Ghent Belgium- Brussels Belgium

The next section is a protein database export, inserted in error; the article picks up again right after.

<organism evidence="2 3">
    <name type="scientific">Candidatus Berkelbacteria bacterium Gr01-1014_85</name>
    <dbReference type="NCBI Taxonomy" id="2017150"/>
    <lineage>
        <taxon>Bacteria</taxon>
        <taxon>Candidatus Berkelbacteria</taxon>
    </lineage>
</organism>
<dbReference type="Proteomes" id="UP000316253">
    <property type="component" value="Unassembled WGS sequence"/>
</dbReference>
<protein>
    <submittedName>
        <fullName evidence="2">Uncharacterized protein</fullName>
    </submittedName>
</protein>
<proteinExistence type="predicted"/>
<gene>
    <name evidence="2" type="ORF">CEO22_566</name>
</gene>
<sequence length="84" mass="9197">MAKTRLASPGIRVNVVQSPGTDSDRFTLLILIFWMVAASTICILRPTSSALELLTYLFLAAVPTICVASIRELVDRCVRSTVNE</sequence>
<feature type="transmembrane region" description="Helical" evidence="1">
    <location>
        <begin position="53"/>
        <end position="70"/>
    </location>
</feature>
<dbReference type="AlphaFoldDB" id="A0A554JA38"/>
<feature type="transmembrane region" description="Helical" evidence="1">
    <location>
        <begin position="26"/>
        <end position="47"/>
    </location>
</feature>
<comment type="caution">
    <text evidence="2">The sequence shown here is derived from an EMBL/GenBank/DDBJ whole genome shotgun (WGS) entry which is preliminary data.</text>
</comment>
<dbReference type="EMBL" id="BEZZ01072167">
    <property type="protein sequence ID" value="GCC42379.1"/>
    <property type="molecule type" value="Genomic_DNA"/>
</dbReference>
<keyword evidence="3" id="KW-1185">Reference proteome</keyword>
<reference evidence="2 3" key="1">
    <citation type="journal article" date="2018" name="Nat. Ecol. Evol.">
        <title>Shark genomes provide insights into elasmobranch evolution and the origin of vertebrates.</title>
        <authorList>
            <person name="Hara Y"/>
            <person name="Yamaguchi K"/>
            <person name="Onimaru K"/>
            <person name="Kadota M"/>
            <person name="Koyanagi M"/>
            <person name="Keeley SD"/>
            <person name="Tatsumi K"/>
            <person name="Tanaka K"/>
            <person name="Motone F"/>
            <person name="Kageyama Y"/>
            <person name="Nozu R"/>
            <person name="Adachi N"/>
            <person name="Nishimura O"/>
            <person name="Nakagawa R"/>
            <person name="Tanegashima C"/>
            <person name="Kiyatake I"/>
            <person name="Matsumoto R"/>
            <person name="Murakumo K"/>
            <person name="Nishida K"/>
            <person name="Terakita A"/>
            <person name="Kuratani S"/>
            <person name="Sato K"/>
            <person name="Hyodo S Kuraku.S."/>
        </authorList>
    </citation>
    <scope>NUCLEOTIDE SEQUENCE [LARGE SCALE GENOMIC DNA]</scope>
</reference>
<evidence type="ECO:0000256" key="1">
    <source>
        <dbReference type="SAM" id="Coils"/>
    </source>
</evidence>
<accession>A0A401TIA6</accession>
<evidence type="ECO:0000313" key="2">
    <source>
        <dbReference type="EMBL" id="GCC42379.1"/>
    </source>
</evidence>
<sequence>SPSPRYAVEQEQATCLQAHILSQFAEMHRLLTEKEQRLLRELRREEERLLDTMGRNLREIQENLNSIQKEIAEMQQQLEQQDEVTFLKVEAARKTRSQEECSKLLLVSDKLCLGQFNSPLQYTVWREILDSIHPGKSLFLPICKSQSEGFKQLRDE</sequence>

To Philippe Vandenberg art and life were one. This outlook determined both the strength and the dramatic quality of all his work. By the time Vandenberg finished art school in Ghent, in 1976, he was already considered a highly talented artist. In 1981 he received the Prix de la Jeune Peinture Belge, and soon after this he would be among Belgium’s most successful painters. Vandenberg was an artist who sought the connection between mind and soul. In his paintings he expressed the human condition, often referring to his political, philosophical and literary concerns. Painting was his means of coming to terms with life – with his own complex personality, with the absurdity of the world around him and with the art world, by which he was both celebrated and dismissed. Having made a virtuoso debut, he then renounced any display of skill. His work became, especially after 1996, increasingly austere. Vandenberg’s development is characterized by creative ruptures in which he alternated between painting figuratively and abstractly. From the mid 1990s onward, drawing began to assume increasing significance in his work. While his paintings are often searching and obdurate, thousands of his pencil drawings take up a continuum of associative, occasionally cartoonish images, in which fears and obsessions are warded off. There are also works in which language becomes image; sometimes he achieves this with a single word, other times with invoking statements. Time and again, Vandenberg questioned form and content, trying to fathom his own depths and to understand why painting was such an adventure to him. Taking risks and exposing oneself to them were the consequence of his perspective on life as an artist. In June 2009 this ended with his suicide.